Our schedule while staying there was pretty much the same each day: Up at 6:30, breakfast at 7:30 and we were off to our jobs where lunch was brought to the work area . We worked until about 5:00, cleaned up and we headed to dinner at 6:00. Devotions and then its off to our room, where we collapsed in bed around 8:00.
There were many jobs to be completed in the next five days. The major one was construction at the stables, painting and even a week-long Bible school program to set up.
Since I had been advised that there was some sewing that needed to be done, I brought my sewing machine with me. So, with two other ladies in tow, we were off to the sewing room and where several pair of curtains were made.
There was tons of material to choose from, but only a small selection of large pieces that could be used for the curtains we were making.
Sewing curtains is rather boring, but when we saw their eyes light up when they were hung up, it was worth it.
Our other sewing project was making three shepherds’ costumes for the Christmas program. The remaining women in our group either painted fences or worked in the kitchen.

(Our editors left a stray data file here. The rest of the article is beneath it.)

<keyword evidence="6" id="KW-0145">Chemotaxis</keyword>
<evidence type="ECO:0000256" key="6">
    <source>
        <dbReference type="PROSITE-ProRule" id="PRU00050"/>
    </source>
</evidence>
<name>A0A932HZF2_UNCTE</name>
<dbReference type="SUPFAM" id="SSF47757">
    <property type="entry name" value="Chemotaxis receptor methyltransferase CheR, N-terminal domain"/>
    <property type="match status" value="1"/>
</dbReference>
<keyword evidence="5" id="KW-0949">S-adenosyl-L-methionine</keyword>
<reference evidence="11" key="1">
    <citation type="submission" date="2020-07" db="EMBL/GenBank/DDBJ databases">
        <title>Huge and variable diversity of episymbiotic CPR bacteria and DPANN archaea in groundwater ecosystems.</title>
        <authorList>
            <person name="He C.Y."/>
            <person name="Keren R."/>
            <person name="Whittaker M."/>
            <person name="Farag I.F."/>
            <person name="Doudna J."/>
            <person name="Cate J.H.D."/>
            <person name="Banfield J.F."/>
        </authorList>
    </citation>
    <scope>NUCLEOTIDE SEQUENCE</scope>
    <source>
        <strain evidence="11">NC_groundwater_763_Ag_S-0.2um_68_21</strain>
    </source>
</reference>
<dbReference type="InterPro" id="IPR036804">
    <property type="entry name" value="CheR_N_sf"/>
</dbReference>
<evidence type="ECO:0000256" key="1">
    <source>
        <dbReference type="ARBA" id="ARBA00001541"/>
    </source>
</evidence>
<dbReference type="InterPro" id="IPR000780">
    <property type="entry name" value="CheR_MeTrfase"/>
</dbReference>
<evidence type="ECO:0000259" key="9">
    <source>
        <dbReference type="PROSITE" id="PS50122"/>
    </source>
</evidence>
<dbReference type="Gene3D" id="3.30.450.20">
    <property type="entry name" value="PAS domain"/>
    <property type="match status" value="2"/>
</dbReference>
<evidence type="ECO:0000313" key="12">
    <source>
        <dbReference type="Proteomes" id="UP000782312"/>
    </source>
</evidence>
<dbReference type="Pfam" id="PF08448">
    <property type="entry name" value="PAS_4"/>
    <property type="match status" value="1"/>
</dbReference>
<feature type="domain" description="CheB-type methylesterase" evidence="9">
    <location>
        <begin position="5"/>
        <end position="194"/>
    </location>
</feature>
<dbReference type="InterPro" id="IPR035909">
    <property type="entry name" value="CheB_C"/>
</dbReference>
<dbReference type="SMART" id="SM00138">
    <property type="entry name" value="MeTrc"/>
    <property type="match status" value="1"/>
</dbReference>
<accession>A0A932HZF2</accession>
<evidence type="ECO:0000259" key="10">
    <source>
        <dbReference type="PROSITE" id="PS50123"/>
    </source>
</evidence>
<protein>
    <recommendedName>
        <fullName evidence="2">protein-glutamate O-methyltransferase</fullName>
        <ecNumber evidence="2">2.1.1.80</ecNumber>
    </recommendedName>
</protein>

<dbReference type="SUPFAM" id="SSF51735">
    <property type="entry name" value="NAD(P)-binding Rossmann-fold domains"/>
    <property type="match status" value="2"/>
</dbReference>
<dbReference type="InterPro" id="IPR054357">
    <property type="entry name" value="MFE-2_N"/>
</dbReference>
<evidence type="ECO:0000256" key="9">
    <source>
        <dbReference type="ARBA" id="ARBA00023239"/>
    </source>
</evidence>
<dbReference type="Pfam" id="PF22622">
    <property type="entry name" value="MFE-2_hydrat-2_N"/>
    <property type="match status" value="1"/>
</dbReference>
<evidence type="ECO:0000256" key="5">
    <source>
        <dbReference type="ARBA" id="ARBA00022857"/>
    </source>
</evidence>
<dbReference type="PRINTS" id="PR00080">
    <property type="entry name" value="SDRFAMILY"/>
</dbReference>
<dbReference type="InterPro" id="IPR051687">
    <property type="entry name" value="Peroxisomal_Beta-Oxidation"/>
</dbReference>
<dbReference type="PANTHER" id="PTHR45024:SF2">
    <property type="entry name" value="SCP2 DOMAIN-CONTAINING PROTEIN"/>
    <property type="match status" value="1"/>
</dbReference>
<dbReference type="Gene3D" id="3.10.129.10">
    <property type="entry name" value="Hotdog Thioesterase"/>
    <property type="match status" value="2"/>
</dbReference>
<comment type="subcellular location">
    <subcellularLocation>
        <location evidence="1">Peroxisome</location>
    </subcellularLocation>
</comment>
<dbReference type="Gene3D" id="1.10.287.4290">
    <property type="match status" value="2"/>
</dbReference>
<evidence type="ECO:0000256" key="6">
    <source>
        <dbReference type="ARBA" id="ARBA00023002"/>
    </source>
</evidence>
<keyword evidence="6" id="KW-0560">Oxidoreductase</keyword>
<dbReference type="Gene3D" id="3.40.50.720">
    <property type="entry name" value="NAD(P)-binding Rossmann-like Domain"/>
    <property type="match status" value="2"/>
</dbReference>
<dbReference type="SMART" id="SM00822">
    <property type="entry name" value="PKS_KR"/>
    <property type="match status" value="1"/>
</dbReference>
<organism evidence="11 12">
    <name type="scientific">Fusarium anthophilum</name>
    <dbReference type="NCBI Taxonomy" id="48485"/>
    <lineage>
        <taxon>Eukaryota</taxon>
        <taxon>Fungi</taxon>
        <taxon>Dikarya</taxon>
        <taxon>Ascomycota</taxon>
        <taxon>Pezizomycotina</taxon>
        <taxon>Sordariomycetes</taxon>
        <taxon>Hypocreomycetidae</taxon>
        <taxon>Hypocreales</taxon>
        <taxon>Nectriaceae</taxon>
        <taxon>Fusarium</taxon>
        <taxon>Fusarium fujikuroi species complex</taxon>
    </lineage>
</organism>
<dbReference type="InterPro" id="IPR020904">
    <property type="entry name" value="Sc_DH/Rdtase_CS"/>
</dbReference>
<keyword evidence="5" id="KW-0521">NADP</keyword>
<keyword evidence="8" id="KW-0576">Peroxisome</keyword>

Two other buildings and businesses associated with Meridzo Ministries is Black Mountain Exchange, which is the only place in Lynch to purchase gas and groceries. Lamp House Coffee Shop is a favorite with tourists. (Yes, Lynch has many visitors who came to tour the famous mine, Portal 31, and the beautiful mountains and terrain in this region.
In May of 2015 Dr. Kelly and Debbie Bradford arrived from Umatilla, Florida to help the Rileys build the ministry’s equine program. Kelly, a veterinarian, arrived with one horse, and today the program has grown to 21 horses.
The Stables at Creekside Glen was born and each summer has camps for various groups including programs for disadvantaged and handicapped children.
The stables were built with the help of many volunteers who came to help the Riley’s accomplish their dream of a Christian-based equine program. The stables consist of four buildings, one of which houses a classroom which used by the Meridzo Center and guests.
Some of the men volunteers from our group had a tough job for them during the week we were there. The construction job itself was hard work, but was complicated by temperatures in the 90s. The classroom and office buildings had been flooded three out of the last four years during heavy rains.